Christians make up about 4 percent of the Asia's population.
Churches in Hong Kong, India, Indonesia, Japan, Malaysia, Myanmar, Singapore, Sri Lanka, Taiwan, Thailand and Vietnam sent participants to the Philippines conference. A team from the U.S. archdiocese of Los Angeles also joined the conference.
Bishop Cornelius Sim of Brunei told NCR he brought four priests and three laypeople hoping to "capture the spirit of enthusiasm of Filipinos." He said he would take home ideas on how to spearhead the new nvangelization among his small flock. (Catholics make up less than 4 percent of Brunei's population.)
Catholics in mainland China continue to practice their faith despite strained relations between the Chinese government and the Vatican, Fr. Dominic Chan, vicar general of Hong Kong, told Tagle in his mission interview.
He talked about a lecture he gave last year to 100 priests and religious, including bishops, of the church recognized by the Chinese government and technically not in union with the pope, known as the "open" church, and the "unground church," which has ties to the Vatican but is not recognized by the government.
"They want to know more about [the Second Vatican Council] and the Year of Faith," Chan said.
Cardinal John Tong-hon of Hong Kong in an email interview with NCR pointed out recent comments from "Catholics in China" about "Pope Francis' humility and call for 'A poor Church for the poor.' " Tong wrote that this "has motivated (Catholics) to reflect on the truth and love of the Church for the needy around us. The awareness to share resources for human development is essential for them to follow Jesus Christ."
He acknowledged opportunities for evangelization. Many Catholics in China are able to tour places in Hong Kong and other countries. "As a Bridge Church linking the Church in China and the universal Church, we serve as a place for support in Church work."
He said, "With more contacts and exchanges, Catholics from Hong Kong and mainland have learnt from each other in evangelization amid challenges in the fast-changing society in China."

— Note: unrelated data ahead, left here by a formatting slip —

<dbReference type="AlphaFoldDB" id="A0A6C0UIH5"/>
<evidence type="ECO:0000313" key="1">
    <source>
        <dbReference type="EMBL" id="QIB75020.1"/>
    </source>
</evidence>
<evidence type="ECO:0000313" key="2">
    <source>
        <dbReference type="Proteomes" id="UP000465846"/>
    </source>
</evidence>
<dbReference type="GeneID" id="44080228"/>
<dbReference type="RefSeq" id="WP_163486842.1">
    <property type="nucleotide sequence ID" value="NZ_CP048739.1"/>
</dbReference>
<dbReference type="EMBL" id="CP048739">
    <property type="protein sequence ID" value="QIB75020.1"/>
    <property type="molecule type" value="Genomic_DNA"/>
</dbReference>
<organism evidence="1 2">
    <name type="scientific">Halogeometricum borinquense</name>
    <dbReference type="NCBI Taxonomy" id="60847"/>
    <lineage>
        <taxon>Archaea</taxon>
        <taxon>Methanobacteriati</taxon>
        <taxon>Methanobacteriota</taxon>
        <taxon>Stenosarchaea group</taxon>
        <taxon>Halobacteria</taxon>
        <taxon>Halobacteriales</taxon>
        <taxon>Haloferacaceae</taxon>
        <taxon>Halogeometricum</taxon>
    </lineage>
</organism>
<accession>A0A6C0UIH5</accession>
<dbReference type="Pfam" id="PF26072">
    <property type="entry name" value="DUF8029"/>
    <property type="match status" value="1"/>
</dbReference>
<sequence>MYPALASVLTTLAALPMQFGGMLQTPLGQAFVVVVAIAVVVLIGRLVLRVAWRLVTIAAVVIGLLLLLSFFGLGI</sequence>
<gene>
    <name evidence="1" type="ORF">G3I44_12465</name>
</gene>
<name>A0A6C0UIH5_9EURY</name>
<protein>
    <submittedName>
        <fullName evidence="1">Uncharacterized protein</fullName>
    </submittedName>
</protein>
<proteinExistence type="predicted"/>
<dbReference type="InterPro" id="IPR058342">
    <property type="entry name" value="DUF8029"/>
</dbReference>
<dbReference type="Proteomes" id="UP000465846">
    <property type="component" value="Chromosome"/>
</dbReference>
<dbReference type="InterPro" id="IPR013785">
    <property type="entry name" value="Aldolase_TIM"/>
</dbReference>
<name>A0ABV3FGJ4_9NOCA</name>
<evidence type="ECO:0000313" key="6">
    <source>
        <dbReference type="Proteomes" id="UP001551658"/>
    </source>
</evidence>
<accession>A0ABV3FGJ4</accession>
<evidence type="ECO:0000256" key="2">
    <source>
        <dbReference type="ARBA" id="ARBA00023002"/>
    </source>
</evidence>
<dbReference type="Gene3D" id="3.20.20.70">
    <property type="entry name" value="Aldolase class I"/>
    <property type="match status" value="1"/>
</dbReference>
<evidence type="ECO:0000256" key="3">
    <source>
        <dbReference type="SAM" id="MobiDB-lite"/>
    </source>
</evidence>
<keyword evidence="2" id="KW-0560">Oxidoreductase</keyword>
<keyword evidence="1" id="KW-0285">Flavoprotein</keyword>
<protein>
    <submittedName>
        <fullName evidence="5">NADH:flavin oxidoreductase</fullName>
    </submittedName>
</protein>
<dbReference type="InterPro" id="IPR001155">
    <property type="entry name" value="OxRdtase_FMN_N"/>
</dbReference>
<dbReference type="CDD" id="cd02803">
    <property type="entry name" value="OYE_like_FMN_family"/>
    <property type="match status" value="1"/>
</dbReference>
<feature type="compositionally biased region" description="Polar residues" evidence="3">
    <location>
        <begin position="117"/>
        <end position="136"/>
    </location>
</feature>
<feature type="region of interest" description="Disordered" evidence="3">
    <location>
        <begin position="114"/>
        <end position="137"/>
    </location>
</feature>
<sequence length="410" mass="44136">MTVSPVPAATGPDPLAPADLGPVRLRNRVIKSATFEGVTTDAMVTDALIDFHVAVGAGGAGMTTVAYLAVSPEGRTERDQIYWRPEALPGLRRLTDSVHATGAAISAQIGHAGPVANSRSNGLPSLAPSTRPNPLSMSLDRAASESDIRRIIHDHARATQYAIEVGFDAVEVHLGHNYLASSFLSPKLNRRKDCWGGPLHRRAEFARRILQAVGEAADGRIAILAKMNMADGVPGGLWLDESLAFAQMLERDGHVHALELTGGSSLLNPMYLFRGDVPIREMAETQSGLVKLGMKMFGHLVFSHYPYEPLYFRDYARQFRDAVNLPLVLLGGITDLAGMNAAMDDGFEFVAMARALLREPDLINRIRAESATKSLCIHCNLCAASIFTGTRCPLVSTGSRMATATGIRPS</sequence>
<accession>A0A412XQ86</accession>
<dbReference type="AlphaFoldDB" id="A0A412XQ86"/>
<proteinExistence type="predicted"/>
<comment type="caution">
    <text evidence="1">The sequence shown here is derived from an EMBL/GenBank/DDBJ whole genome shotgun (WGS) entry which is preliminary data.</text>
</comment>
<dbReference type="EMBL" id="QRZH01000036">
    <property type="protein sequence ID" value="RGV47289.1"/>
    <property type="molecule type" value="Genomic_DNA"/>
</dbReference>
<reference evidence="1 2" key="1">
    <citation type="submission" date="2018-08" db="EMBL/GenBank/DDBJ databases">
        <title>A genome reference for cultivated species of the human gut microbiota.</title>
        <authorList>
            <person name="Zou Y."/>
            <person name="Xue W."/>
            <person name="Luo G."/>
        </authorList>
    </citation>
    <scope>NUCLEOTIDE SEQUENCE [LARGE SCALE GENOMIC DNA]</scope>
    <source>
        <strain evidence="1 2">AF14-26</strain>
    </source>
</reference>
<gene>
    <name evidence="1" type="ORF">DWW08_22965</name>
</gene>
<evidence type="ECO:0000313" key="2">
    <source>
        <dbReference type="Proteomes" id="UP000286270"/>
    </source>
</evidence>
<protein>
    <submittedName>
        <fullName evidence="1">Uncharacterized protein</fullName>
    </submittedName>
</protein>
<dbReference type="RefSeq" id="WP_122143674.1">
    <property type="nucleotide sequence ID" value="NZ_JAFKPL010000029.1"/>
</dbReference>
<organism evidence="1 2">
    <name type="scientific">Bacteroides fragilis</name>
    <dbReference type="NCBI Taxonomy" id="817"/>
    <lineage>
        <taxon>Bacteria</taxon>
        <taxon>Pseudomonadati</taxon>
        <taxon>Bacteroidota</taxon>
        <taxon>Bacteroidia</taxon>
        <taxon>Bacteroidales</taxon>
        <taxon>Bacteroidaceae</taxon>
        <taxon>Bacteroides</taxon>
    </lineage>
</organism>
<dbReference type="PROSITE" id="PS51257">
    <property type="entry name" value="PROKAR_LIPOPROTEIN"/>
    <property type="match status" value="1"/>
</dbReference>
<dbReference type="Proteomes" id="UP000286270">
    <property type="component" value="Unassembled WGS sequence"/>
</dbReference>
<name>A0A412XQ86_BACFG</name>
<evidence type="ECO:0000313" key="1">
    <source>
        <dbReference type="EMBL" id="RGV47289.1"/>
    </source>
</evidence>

Opportunities also exist inside China. A young priest who served as a pastor in a rural area of northern China told the cardinal he felt inadequate about his preaching skill. "But he wanted to bring people to the Lord, so he organized his Catholics with different missions," Tong said.
The priest trained his parishioners who had been baptized several years earlier to teach catechism classes. He also gave a mission to new Catholics to invite their non-Catholic friends to attend these classes.
"During their catechism classes, the priest himself was praying fervently in the church. As a result, he baptized over 1,000 converts in one year in his parish. With God's help, this priest was able to put his plans of evangelization into action," the cardinal said.
New evangelization as reaching out
Tagle told NCR that new evangelization also targets people who are lost, have separated themselves from the church, or have been hurt by the church.
Fr. Stephen Mifsud, who ran a session at conference titled "The Wounded Spirit: Healing those Hurt by the Church," considers himself among these.
One month after he became a priest of the Missionary Society of St. Paul in Malta in 2003, three members of the congregation were accused of pedophilia. They were charged in court; one has since died, and the other two are in prison.
"Imagine a few weeks after being ordained, all media was reporting about our congregation in our very small country of Malta. I couldn't go out of our monastery. I was so ashamed," Mifsud said.
He has since found help and has learned that pedophilia affects everyone in the church, but there is a way forward for dispirited members. Today, he ministers to "people hurt by the Church" through various forms of abuse and people who suffer from various addictions.
At the conference, he demonstrated a healing prayer ritual he uses.
[N.J. Viehland is NCR's correspondent in Asia.]